A Precursor to Characteristic Classes

I’ll assume that you know what a line bundle is, and are comfortable with the following equivalences; if you aren’t familiar with the notation in these equivalences, John Baez might help. Note that integral cohomology := cohomology with coefficients in $\mathbb{Z}$.

$U(1) \simeq S^1 \simeq K(\mathbb{Z}, 1)$

$BU(1) \simeq CP^\infty \simeq K(\mathbb{Z}, 2)$

The aim of this post is to give you a taste of the beautiful world of characteristic classes and their intimate relationship to line bundles via the concrete example of how the second integral cohomology group of a space is actually the isomorphism classes of line bundles over that space.

That’s right! $H^2(X; Z) \simeq$ the isomorphism classes of (complex) line bundles over X.  It is in fact, a group homomorphism — the group operations being tensor product of line bundles and the usual addition on cohomology. This isn’t something that I understood at first glance. I mean, hot damn, it’s unexpectedly rich. Continue reading A Precursor to Characteristic Classes

Oriented Cobordism Cohomology

Edit: When I say cobordism, I mean oriented cobordism unless stated otherwise. Also note that I accidentally flip-flopped $\Omega^*$ and $\Omega_*$ — $\Omega^n$ should be cobordism classes of maps from manifolds of codimension $n$ to $X$, and  $\Omega_n$ is cobordism classes of maps from manifolds of dimension $n$ to $X$.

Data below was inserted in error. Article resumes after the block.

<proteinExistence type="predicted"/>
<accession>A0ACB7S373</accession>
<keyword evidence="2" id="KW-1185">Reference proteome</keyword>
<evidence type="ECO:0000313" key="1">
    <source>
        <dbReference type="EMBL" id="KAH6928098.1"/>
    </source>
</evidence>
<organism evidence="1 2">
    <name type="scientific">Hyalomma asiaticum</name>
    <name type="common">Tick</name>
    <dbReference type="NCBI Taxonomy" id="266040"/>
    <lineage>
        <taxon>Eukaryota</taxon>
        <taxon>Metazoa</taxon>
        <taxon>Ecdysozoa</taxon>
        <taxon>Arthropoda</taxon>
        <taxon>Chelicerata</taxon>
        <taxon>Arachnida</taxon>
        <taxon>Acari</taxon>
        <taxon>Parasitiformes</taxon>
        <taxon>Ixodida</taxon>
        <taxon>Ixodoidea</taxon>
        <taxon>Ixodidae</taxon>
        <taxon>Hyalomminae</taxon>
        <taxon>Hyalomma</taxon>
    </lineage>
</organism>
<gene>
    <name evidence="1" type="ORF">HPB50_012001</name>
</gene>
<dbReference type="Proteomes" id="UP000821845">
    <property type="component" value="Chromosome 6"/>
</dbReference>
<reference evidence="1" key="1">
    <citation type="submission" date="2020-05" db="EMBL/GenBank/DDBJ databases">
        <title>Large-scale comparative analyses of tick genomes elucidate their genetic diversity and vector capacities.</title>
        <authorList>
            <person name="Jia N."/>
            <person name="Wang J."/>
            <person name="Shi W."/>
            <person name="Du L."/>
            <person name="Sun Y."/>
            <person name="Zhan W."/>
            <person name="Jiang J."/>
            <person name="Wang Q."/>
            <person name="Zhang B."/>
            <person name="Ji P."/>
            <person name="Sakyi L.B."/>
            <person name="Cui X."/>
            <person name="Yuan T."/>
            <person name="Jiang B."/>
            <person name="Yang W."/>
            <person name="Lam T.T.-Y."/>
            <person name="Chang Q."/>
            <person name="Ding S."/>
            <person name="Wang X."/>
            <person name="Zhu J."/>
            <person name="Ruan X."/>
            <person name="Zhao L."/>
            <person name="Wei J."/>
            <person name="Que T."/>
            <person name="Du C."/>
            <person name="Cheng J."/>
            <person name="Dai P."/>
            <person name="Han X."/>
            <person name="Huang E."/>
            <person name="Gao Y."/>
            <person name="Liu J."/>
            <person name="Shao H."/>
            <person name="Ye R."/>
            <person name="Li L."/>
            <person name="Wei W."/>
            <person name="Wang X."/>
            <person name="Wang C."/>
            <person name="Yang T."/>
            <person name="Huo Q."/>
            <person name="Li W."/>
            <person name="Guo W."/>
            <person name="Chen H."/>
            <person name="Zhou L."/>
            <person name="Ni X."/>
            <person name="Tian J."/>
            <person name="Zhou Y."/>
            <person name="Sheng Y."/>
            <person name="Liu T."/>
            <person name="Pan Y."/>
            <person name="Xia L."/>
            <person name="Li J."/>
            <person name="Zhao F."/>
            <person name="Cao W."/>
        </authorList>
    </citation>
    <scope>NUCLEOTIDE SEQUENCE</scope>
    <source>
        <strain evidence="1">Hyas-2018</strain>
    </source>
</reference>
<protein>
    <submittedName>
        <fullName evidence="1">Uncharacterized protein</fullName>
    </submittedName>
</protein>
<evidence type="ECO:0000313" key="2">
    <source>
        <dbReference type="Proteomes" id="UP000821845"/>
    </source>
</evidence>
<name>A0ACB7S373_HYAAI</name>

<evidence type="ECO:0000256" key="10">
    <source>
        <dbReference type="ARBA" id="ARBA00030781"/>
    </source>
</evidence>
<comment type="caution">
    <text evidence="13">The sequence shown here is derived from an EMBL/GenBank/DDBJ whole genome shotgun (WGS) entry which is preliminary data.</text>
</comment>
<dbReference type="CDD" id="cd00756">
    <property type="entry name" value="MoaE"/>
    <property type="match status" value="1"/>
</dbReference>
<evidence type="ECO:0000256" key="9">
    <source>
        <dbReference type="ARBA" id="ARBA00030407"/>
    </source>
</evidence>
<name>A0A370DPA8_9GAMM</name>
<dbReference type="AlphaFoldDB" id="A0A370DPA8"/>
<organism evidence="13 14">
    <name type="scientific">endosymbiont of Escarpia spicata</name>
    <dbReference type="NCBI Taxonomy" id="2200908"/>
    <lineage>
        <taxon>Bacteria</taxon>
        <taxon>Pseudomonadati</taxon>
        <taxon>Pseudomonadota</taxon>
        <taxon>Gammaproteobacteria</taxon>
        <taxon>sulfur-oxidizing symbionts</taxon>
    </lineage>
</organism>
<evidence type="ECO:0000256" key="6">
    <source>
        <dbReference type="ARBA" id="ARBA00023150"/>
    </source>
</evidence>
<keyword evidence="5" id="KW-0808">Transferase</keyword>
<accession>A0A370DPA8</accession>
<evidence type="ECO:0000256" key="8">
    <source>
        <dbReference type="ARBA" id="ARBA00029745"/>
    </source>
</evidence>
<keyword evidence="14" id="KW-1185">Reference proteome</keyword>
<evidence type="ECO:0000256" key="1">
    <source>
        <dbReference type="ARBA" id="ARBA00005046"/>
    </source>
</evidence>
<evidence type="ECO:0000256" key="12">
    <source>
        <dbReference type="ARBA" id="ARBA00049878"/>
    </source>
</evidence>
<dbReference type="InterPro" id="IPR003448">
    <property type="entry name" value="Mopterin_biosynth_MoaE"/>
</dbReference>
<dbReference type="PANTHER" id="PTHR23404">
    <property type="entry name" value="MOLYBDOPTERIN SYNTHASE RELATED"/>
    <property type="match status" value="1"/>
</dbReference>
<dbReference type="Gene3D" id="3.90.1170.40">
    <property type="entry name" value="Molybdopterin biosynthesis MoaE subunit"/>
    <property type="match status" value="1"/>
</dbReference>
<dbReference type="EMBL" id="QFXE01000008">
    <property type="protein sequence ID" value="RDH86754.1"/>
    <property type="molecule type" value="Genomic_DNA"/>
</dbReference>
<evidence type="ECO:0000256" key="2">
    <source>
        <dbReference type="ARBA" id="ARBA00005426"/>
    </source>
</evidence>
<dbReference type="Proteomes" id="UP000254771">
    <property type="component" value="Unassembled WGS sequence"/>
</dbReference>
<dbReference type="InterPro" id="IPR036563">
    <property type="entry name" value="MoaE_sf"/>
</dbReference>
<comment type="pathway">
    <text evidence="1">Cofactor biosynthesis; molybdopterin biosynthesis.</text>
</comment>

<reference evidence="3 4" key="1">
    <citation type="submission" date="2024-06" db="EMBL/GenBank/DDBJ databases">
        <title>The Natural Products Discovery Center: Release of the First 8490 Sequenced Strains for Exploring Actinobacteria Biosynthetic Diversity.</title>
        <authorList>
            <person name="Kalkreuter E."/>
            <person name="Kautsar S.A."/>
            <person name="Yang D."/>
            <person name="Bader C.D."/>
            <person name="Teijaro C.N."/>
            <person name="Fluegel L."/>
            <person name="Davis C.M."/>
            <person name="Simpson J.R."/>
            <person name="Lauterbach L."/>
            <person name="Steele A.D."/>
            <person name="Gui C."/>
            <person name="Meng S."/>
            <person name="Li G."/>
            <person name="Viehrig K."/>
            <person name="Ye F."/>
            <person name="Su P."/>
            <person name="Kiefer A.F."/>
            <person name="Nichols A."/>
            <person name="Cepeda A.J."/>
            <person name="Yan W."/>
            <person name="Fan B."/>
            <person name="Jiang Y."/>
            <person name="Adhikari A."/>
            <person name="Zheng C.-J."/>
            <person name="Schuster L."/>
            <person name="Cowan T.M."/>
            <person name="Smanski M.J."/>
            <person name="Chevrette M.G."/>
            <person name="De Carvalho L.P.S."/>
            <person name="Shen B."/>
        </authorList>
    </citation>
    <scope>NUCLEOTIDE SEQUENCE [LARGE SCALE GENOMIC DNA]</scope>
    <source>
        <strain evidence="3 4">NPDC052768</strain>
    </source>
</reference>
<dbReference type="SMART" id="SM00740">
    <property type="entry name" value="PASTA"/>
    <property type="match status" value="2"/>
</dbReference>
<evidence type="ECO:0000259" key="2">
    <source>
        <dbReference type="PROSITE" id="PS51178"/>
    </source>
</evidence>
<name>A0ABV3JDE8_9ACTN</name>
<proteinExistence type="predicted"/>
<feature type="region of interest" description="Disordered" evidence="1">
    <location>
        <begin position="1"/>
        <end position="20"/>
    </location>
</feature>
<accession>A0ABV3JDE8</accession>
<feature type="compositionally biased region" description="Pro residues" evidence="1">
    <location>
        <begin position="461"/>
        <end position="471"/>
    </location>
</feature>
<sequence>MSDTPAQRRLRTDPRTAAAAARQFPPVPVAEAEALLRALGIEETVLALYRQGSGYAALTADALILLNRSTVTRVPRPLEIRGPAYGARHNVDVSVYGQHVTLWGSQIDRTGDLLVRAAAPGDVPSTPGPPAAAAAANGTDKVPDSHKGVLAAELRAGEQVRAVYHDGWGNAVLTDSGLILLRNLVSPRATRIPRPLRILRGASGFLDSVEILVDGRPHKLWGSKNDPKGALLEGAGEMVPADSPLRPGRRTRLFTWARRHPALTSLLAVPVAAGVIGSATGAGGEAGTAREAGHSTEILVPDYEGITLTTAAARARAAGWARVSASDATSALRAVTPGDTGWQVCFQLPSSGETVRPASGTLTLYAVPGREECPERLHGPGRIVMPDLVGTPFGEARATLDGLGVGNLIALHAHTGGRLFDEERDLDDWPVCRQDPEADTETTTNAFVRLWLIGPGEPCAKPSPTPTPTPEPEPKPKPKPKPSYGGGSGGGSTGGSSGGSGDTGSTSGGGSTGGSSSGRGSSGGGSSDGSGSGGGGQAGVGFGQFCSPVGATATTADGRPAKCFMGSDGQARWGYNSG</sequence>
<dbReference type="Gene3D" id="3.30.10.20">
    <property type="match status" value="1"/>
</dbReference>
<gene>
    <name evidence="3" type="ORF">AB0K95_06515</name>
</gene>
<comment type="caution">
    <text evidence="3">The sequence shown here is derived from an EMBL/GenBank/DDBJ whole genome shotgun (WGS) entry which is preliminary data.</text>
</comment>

Let’s say $M_1, M_2,$ and $X$ are differentiable manifolds. We have a map $f_1$, and a map $f_2$.

Screenshot from 2015-01-27 15:55:55

Let’s think of a movie: Continue reading Oriented Cobordism Cohomology

A Swashbuckling Tour of Elliptic Cohomology

In singular cohomology, the first chern class of two tensored line bundles $c_1( A \otimes B) = c_1(A) + c_1(B)$ is the additive formal group law, $F(x,y) = x + y$.

Quillen was messing with K-theory (another cohomology theory with a notion of chern classes) trying to take the first chern class of two tensored line bundles $c_1(A \otimes B)$, and realized that that it wasn’t $c_1(A) + c_1(B)$. There was a more complicated formal group law there!

What do I mean by “more complicated formal group law”?

Milnor had been studying the structure of the coefficient ring of MU and showed that it was isomorphic to a polynomial ring. Quillen recalled this, and realized that complex cobordism was the ‘most general’ way to express the first chern class of the tensor product of two line bundles.

Screenshot from 2015-01-19 02:12:31

Note that the only connected algebraic groups of dimension equal to 1 over an algebraically closed field $\mathbb{K}$ are:

  1. The additive group over $\mathbb{K}$
  2. The multiplicative group over $\mathbb{K}$ (as a set, comprises all the non-identity elements of the field).
  3. An elliptic curve group over $\mathbb{K}$ (the abelian variety case)

What is an elliptic curve group?